History In Your Own Backyard

Gatekeepers of Hidden Treasures

Trip to St. Louis, Part 2, Day 1

April 30, 2014

Jug  Rock

Jug Rock

Steel  Deck  Truss  Bridge-1848

Steel Deck Truss Bridge-1848

2  Span  Pony  Truss  Bridge-1900

2 Span Pony Truss Bridge-1900

After being overwhelmed with steel truss bridges we jumped back onto U.S. Route 50 going thru Shoals, Indiana. As you head west out of Shoals you climb a good size hill and at the very top, to your right you’ll see “Jug Rock”. Made of sandstone, this highly unusual freak of nature is the largest free-standing table rock formation east of the Mississippi. If you’re in the area you need to stop and take a few pictures of this 42 foot giant.

 

Only a few miles down the road we discovered an unusual deck truss bridge built in 1848. Rebuilt over the years, the original layout featured 3 stone arches. A huge flood in the early part of the 19th century wiped out two of the stone arches which resulted in the county adding the inverted steel truss design in 1913. This bridge was on a side road just 100 feet from U.S. Route 50.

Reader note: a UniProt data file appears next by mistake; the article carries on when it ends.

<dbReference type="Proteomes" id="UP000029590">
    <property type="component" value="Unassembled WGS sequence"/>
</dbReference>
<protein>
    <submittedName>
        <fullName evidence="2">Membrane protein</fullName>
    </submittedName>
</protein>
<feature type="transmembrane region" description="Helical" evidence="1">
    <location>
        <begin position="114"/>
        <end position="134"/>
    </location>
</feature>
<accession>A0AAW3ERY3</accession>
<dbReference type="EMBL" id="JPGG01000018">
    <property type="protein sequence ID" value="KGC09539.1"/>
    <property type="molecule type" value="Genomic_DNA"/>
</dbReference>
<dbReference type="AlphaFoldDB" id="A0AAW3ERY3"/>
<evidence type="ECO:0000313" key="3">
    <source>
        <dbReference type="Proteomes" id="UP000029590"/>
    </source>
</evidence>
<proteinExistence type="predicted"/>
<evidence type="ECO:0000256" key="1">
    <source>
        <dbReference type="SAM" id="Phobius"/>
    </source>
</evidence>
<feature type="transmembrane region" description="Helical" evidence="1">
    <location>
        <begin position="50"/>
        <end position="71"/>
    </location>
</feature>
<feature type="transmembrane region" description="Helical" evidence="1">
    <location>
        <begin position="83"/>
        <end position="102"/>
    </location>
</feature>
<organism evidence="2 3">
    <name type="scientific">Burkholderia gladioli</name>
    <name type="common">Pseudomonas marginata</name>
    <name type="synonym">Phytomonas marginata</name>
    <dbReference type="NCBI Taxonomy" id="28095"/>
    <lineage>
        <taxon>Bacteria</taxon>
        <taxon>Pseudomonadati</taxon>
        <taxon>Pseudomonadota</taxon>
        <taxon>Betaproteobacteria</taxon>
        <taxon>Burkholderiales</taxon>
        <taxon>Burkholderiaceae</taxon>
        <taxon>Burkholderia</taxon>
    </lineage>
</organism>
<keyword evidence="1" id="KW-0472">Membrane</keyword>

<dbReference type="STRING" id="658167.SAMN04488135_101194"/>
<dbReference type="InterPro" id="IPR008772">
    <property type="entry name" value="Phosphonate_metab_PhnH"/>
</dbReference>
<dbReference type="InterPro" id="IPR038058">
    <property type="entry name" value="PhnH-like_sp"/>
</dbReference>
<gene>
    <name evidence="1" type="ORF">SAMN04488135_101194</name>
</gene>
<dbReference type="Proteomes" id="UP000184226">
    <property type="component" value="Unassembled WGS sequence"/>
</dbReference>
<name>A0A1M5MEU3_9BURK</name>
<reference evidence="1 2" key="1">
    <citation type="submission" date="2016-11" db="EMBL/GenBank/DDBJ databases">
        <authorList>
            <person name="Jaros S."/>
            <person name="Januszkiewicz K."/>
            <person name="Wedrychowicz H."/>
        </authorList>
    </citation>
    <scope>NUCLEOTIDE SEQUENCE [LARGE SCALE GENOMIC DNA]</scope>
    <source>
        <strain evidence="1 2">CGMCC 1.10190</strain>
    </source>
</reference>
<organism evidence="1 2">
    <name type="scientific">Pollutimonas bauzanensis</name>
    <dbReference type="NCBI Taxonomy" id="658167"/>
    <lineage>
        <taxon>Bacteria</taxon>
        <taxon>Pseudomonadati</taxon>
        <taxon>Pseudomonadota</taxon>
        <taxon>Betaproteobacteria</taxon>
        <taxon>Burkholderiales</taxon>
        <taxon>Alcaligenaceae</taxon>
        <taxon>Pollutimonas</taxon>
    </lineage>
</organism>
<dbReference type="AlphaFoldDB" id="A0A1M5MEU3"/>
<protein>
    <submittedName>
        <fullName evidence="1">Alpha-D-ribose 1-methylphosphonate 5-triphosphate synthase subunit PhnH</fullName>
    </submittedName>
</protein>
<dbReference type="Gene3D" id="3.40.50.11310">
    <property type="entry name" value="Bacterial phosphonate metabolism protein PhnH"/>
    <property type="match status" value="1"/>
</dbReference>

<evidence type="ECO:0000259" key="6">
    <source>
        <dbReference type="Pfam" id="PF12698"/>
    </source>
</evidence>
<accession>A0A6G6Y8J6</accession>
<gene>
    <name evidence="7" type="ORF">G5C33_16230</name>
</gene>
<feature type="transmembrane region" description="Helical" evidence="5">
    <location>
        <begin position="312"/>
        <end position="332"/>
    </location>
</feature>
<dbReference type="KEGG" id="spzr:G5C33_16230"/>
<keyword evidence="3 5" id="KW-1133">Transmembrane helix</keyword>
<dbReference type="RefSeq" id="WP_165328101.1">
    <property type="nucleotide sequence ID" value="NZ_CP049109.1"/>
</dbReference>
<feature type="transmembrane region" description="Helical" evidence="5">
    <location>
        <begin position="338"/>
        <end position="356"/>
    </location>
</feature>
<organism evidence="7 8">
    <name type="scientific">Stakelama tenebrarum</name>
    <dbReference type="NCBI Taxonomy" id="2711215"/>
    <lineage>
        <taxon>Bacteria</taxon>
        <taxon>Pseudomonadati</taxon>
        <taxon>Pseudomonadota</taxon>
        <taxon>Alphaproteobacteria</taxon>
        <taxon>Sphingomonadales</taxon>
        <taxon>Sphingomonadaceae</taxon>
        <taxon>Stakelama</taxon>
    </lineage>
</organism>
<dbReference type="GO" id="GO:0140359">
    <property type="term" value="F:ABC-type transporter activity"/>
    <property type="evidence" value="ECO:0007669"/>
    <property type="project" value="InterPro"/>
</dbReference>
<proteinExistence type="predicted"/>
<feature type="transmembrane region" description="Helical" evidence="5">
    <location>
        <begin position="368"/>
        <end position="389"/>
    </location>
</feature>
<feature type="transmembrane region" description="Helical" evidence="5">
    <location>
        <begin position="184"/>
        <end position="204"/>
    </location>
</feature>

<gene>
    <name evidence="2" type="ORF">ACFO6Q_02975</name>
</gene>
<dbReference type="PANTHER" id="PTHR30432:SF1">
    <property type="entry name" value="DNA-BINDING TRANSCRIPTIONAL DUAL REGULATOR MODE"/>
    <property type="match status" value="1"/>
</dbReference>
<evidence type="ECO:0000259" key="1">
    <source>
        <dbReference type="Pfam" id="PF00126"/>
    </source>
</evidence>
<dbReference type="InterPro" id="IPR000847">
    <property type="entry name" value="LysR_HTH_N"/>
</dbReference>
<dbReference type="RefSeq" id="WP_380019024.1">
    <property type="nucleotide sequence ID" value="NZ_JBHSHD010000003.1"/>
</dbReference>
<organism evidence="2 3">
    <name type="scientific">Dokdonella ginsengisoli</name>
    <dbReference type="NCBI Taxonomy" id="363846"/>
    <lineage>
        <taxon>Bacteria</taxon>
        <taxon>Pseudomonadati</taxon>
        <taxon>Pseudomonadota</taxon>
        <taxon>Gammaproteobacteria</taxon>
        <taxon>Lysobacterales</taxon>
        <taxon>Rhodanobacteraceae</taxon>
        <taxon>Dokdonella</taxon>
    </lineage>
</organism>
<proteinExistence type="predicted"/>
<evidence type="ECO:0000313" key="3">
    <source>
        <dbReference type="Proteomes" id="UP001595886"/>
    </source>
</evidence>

Across U.S. 50 and a few miles down the road we found a very unusual 2 span Pony Truss bridge built in 1900 featuring two different lengths of bridges with one bridge being at least a foot shorter on the side beams. They were both built at the same time but for some reason featured different engineering techniques.

It was only 10:35 and we had already discovered 9 steel truss bridges, eight of which were built prior to 1922! Next we’ll talk about crossing the Wabash River via an old railroad bridge!

Travel slowly, stop often.

Satolli Glassmeyer

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